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Boxing Day Broth

This is very easy, economical and makes excellent use of your leftover turkey carcass that would usually end up in the bin! Broths are easily digested and nutritious, freeze well and can be used as a base for gravy, soups and stews as well as making a warming drink. Broths are traditionally made with beef bones on the stove top by bringing the ingredients to the boil and simmering for 3-4 hours but if you own a slow cooker, this is the perfect way to make a home-made broth.


1 turkey carcass, including any remaining meat and juices from the cooking pan

2 carrots roughly chopped

1 onion, peeled and cut in half

1 leek cut into chunks

1 celery stick cut into chunks

3 crushed garlic cloves, no need to peel them

12 black peppercorns

2 bay leaves and any other fresh herbs that you have such as a few thyme, rosemary and/or sage sprigs and a small bunch of parsley

1 tablespoon organic apple cider vinegar

a pinch of sea salt


Break the turkey carcass into pieces and add to the slow cooker - don't forget all of the odd bits and juices from the cooking pan that will add depth of flavour.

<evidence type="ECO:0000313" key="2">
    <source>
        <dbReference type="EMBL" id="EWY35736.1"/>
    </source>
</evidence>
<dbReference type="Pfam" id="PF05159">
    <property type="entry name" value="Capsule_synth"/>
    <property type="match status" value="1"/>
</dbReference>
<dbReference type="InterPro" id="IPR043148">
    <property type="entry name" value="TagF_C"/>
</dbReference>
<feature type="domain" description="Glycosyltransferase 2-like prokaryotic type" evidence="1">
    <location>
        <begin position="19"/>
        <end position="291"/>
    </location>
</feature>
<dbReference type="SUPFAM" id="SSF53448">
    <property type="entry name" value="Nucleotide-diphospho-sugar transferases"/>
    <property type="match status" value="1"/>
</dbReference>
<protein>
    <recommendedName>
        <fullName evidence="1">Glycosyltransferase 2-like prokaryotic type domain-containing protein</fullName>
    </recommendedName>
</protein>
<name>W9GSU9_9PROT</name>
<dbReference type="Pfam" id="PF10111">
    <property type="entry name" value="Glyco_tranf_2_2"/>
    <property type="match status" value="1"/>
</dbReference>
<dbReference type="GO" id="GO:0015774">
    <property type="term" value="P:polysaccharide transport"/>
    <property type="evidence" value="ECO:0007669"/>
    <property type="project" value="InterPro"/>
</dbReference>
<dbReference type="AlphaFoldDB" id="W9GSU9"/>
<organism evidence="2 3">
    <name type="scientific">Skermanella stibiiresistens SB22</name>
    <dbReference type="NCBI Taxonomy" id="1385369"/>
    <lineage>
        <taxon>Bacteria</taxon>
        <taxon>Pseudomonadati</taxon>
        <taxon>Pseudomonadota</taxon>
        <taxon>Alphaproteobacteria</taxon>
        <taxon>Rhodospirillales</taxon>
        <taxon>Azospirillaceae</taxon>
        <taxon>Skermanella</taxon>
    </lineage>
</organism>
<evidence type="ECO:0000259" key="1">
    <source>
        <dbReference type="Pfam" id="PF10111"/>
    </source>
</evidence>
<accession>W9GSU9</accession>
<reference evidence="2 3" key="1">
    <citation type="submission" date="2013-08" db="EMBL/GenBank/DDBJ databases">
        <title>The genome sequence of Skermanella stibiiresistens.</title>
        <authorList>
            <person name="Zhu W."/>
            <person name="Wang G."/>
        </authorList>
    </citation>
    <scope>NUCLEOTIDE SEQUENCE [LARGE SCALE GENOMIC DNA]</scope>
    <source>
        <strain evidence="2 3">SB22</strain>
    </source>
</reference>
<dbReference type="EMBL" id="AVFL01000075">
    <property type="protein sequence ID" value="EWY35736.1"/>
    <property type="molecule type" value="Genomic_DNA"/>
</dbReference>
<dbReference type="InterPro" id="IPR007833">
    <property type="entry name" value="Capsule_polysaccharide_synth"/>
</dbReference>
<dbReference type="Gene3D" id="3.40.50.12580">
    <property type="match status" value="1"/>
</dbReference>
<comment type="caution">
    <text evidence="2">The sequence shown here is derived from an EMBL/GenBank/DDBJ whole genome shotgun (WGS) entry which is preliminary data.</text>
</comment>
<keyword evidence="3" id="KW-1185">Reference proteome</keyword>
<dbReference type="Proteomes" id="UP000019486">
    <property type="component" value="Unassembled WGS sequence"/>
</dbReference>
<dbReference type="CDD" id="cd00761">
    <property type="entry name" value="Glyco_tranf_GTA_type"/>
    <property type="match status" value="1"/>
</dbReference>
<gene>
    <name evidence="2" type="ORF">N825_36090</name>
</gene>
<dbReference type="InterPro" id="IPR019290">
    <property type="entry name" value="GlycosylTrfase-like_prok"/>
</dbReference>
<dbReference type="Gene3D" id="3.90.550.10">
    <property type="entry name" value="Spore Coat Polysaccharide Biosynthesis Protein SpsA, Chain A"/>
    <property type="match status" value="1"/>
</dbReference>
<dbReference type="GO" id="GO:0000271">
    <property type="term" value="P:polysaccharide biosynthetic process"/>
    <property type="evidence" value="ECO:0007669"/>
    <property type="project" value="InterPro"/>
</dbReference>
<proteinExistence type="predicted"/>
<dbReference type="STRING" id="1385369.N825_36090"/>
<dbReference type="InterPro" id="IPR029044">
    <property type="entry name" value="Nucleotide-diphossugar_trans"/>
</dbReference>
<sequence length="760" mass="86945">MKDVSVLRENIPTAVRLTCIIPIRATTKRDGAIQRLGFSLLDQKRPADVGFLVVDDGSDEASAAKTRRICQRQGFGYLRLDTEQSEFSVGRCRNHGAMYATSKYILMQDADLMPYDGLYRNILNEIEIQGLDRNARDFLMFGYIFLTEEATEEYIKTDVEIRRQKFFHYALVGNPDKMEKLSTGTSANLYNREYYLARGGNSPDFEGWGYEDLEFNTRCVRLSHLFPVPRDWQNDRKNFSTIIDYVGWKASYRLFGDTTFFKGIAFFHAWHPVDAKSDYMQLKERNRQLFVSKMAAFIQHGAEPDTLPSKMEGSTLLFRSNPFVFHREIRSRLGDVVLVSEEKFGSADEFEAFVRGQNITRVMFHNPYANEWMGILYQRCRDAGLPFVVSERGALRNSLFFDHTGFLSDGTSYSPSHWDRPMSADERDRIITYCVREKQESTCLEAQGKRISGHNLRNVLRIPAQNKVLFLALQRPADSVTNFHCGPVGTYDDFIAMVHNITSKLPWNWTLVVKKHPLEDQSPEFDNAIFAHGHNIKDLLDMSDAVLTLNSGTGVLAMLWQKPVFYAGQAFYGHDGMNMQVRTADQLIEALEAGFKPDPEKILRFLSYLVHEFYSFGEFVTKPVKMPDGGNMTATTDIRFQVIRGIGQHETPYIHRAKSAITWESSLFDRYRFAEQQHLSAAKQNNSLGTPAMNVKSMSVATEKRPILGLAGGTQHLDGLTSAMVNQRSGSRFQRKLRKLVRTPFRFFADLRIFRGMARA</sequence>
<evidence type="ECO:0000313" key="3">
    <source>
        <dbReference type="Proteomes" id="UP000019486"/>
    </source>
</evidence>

Pack the vegetables, garlic, peppercorns and herbs amongst the bones, add the vinegar and fill the pot to cover leaving about 2cm at the top.

Set the temperature on Low and cooking time for 12 - 24 hours - the longer the cooking time the darker the broth.

At the end of the cooking time, leave the broth to cool a little and use a potato masher and "mash" the contents a little to release more flavour.

When the broth is cool, carefully scoop out the bones and larger pieces of vegetable and then strain through a fine sieve into a large bowl. Depending on your sieve, you may have to repeat this process to make sure that no small pieces of bone remain.

Decant into jars to keep in the fridge for up to 5 days or into freezer containers where it will keep happily for 3 months.

If you enjoyed making this turkey broth, experiment with other bones left over from a roast along with any vegetable scraps. Ask your butcher for bones, some will provide them free if you are buying meat or will make a small charge and use them to experiment with different flavours for example, mixing beef bones with chicken wings. Roasting the bones first adds depth of flavour and colour to your broth and remember that the bigger the bones, the longer the cooking time!

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